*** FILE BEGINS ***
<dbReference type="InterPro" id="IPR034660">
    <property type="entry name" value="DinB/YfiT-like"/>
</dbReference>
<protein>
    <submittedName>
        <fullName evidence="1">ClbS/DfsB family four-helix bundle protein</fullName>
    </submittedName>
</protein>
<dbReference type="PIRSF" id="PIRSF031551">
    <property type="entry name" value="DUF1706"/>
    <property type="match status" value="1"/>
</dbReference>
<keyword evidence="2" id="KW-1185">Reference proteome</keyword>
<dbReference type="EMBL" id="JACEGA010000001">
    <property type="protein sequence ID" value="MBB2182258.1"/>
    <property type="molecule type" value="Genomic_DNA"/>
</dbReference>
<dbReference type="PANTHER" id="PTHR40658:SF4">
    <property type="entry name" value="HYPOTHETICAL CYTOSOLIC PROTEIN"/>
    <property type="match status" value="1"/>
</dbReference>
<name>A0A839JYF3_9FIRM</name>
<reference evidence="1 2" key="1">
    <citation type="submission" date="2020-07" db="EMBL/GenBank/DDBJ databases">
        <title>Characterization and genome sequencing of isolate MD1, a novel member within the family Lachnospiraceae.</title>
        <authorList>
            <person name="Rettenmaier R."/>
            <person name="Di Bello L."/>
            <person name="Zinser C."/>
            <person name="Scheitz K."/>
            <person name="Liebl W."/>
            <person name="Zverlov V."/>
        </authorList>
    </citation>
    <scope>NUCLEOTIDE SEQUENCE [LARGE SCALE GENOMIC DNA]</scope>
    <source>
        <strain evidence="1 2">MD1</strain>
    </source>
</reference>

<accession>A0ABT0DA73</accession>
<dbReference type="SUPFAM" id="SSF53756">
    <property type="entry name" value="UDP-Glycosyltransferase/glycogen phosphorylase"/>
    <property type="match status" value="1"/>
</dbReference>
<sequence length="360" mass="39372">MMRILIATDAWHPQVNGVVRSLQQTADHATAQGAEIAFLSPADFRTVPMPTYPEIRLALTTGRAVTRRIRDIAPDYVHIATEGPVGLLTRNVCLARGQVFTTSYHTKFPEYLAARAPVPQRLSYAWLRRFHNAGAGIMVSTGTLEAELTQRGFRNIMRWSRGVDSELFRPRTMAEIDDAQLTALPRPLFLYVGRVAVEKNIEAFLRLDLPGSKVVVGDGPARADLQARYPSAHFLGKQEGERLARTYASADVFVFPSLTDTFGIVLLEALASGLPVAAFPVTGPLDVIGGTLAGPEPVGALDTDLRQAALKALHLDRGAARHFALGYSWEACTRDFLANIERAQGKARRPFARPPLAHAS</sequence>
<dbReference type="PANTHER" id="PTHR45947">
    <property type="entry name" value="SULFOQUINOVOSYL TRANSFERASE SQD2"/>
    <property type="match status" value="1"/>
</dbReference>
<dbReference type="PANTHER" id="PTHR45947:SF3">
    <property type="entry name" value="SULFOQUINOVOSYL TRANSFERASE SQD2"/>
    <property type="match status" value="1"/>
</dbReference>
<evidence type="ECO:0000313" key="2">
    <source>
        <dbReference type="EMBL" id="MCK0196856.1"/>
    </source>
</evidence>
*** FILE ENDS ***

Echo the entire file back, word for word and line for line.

<dbReference type="InterPro" id="IPR034660">
    <property type="entry name" value="DinB/YfiT-like"/>
</dbReference>
<protein>
    <submittedName>
        <fullName evidence="1">ClbS/DfsB family four-helix bundle protein</fullName>
    </submittedName>
</protein>
<dbReference type="PIRSF" id="PIRSF031551">
    <property type="entry name" value="DUF1706"/>
    <property type="match status" value="1"/>
</dbReference>
<keyword evidence="2" id="KW-1185">Reference proteome</keyword>
<dbReference type="EMBL" id="JACEGA010000001">
    <property type="protein sequence ID" value="MBB2182258.1"/>
    <property type="molecule type" value="Genomic_DNA"/>
</dbReference>
<dbReference type="PANTHER" id="PTHR40658:SF4">
    <property type="entry name" value="HYPOTHETICAL CYTOSOLIC PROTEIN"/>
    <property type="match status" value="1"/>
</dbReference>
<name>A0A839JYF3_9FIRM</name>
<reference evidence="1 2" key="1">
    <citation type="submission" date="2020-07" db="EMBL/GenBank/DDBJ databases">
        <title>Characterization and genome sequencing of isolate MD1, a novel member within the family Lachnospiraceae.</title>
        <authorList>
            <person name="Rettenmaier R."/>
            <person name="Di Bello L."/>
            <person name="Zinser C."/>
            <person name="Scheitz K."/>
            <person name="Liebl W."/>
            <person name="Zverlov V."/>
        </authorList>
    </citation>
    <scope>NUCLEOTIDE SEQUENCE [LARGE SCALE GENOMIC DNA]</scope>
    <source>
        <strain evidence="1 2">MD1</strain>
    </source>
</reference>

<accession>A0ABT0DA73</accession>
<dbReference type="SUPFAM" id="SSF53756">
    <property type="entry name" value="UDP-Glycosyltransferase/glycogen phosphorylase"/>
    <property type="match status" value="1"/>
</dbReference>
<sequence length="360" mass="39372">MMRILIATDAWHPQVNGVVRSLQQTADHATAQGAEIAFLSPADFRTVPMPTYPEIRLALTTGRAVTRRIRDIAPDYVHIATEGPVGLLTRNVCLARGQVFTTSYHTKFPEYLAARAPVPQRLSYAWLRRFHNAGAGIMVSTGTLEAELTQRGFRNIMRWSRGVDSELFRPRTMAEIDDAQLTALPRPLFLYVGRVAVEKNIEAFLRLDLPGSKVVVGDGPARADLQARYPSAHFLGKQEGERLARTYASADVFVFPSLTDTFGIVLLEALASGLPVAAFPVTGPLDVIGGTLAGPEPVGALDTDLRQAALKALHLDRGAARHFALGYSWEACTRDFLANIERAQGKARRPFARPPLAHAS</sequence>
<dbReference type="PANTHER" id="PTHR45947">
    <property type="entry name" value="SULFOQUINOVOSYL TRANSFERASE SQD2"/>
    <property type="match status" value="1"/>
</dbReference>
<dbReference type="PANTHER" id="PTHR45947:SF3">
    <property type="entry name" value="SULFOQUINOVOSYL TRANSFERASE SQD2"/>
    <property type="match status" value="1"/>
</dbReference>
<evidence type="ECO:0000313" key="2">
    <source>
        <dbReference type="EMBL" id="MCK0196856.1"/>
    </source>
</evidence>